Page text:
Photographer: Nadine Hutton/Bloomberg

Sentula Said to Identify Assets to Recover Money After Fraud

  • Mining company seeks cash equivalent to current market value
  • After five years of losses, Sentula is overhauling business

Sentula Mining Ltd. has identified assets that could be sold to recover some of the 383 million rand ($30 million) in civil damages being sought from a former director, the first significant progress in the case since the amount was awarded more than six years ago, according to a person familiar with the matter.

It’s not yet clear how much of the money can be recouped, the person said, asking not to be identified as the information hasn’t been publicly announced. The shares have rallied 31 percent this month.

The total amount sought in the litigation is almost equivalent to the Johannesburg-based company’s market value of 397 million rand and comes as Sentula prepares to transform from a contract-mining company to an investment-holding firm. After making losses for five straight years, Sentula is selling assets to raise funds for acquisitions as part of the overhaul, with its name expected to change to Unicorn Capital Partners Ltd. after a shareholder vote next month.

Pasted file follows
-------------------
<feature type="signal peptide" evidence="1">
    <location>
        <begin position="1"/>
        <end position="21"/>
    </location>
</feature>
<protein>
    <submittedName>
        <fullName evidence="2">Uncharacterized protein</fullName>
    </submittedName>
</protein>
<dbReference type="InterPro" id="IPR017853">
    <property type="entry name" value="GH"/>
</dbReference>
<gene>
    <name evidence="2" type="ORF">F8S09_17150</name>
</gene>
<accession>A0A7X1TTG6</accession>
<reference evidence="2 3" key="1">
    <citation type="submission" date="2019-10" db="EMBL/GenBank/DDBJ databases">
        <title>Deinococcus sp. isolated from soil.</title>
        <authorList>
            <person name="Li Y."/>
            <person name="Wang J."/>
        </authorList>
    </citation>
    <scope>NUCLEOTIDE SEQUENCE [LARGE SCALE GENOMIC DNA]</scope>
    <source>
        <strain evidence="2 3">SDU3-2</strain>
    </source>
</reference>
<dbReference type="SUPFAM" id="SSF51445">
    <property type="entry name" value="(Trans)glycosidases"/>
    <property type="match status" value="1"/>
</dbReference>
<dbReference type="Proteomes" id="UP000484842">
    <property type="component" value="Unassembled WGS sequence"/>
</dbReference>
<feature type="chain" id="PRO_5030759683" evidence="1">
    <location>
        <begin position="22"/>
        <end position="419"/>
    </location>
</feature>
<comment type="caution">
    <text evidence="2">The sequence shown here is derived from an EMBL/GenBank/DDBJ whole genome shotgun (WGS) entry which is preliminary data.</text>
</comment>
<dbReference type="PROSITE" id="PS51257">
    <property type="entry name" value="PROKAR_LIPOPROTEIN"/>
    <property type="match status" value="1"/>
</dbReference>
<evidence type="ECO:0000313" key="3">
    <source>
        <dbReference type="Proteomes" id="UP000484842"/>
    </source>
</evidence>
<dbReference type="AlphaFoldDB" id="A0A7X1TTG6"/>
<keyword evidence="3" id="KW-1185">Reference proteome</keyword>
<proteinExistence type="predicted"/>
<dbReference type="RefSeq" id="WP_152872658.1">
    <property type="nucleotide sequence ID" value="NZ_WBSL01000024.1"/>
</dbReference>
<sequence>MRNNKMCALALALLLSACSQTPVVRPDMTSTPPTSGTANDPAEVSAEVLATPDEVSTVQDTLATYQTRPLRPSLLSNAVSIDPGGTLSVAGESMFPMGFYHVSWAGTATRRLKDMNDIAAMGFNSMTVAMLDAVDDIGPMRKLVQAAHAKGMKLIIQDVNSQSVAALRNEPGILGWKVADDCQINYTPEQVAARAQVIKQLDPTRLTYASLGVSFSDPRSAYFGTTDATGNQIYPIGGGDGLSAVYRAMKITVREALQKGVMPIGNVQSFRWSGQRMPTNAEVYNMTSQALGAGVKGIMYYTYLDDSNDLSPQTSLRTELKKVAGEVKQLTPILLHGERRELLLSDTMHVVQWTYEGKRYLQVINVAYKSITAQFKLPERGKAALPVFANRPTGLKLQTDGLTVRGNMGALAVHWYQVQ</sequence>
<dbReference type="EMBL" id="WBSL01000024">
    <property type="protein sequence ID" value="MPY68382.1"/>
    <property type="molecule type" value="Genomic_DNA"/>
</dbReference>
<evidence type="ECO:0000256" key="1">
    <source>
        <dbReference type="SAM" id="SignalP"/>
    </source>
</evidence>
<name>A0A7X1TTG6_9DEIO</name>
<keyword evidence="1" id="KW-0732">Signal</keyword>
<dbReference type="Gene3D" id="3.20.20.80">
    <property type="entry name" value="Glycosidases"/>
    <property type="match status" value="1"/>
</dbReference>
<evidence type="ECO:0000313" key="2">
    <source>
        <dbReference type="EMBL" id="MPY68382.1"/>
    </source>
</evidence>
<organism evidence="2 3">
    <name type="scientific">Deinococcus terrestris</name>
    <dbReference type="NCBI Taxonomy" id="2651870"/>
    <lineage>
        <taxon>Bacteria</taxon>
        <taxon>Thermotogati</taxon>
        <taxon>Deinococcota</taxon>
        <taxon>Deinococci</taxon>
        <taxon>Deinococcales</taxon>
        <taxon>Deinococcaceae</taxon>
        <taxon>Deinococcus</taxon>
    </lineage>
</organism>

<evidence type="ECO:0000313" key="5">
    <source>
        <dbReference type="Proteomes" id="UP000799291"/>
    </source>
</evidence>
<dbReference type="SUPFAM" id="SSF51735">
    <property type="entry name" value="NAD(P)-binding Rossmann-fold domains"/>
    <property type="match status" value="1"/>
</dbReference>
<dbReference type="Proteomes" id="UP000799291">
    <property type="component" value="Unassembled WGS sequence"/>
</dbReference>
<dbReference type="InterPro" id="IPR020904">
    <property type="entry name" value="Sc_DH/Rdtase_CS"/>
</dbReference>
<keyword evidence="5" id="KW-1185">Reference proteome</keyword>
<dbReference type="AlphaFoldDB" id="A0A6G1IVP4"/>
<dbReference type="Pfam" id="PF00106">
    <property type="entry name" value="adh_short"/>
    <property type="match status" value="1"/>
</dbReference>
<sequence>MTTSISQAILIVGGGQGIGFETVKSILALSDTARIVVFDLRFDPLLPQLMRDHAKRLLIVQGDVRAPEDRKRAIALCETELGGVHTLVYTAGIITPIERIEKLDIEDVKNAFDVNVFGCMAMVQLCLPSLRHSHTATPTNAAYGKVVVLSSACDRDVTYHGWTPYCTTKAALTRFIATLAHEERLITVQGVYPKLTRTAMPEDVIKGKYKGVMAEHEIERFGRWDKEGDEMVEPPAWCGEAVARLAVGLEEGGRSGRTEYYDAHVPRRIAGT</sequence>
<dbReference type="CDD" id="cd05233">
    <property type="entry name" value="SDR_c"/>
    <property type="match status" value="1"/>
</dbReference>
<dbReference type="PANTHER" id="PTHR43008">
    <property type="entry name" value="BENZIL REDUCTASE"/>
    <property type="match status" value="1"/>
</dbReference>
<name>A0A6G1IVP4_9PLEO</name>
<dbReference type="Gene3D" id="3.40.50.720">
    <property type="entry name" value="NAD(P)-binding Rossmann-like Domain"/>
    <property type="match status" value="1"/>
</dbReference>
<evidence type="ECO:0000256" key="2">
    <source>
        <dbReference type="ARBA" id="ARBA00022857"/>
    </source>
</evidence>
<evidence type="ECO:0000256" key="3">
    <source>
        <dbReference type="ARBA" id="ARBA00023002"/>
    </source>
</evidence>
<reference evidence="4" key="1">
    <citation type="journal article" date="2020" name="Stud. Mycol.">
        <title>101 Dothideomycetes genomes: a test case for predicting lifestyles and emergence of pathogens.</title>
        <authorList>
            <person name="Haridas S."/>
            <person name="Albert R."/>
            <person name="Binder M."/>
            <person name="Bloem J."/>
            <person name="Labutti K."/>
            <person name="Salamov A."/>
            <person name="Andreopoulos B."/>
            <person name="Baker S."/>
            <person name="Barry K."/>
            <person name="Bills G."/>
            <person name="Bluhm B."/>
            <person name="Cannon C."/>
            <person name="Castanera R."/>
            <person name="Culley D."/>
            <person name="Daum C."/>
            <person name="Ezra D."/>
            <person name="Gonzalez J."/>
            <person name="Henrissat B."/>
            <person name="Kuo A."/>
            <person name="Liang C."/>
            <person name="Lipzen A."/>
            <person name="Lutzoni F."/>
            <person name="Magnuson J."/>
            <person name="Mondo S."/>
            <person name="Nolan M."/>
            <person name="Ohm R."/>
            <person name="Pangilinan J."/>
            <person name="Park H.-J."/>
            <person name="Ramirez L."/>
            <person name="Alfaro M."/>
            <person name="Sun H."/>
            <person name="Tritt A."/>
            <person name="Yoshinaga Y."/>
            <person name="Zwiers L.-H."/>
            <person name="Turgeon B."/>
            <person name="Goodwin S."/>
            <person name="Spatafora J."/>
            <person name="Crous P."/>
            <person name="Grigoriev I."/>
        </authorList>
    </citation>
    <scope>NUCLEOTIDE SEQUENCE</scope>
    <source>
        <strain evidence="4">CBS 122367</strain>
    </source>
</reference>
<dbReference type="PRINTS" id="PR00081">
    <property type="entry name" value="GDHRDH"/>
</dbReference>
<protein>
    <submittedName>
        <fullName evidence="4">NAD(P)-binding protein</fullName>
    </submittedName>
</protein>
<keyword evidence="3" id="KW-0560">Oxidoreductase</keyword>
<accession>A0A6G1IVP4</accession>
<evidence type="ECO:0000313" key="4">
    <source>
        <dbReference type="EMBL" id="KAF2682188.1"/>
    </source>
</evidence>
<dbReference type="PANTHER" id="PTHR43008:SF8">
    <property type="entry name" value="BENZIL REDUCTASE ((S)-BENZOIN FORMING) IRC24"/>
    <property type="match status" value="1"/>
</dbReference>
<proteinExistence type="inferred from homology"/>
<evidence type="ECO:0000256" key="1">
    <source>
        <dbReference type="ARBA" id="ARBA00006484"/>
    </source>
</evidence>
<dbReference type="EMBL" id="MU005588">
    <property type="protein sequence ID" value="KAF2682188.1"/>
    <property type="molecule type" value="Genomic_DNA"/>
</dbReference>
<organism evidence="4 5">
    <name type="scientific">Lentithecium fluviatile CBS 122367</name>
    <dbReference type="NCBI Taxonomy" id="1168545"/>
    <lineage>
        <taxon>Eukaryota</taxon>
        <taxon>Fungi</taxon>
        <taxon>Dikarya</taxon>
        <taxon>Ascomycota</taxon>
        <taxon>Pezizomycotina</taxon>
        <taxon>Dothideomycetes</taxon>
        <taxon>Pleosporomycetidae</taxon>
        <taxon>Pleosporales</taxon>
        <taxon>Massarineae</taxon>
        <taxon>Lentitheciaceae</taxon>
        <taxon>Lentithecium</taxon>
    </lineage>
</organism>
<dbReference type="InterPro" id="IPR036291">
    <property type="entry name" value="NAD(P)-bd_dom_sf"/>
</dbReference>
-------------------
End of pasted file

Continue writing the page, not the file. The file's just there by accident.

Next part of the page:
Sentula won a civil suit in the South Gauteng High Court in South Africa in November 2010 seeking 88 million rand from Casper Scharrighuisen for defrauding the company. A judgment for another 171 million rand plus interest of 124 million rand against the former director was made in May 2011. The company on March 31 said it has instituted legal proceedings in the Netherlands, the British Virgin Islands and Curacao to locate and secure Scharrighuisen’s assets. Attempts to locate a contact number for Scharrighuisen weren’t successful.

The stock has rallied 62 percent this year, the third-best performer in the FTSE/JSE Africa Fledgling Index of some of the country’s smallest stocks. That’s a better return than any of the 164 companies on the Johannesburg Stock Exchange’s all-share gauge, which is up 6.5 percent in 2017. Sentula has dropped in seven of the 10 years through 2016, losing more than 98 percent of its value in the period.

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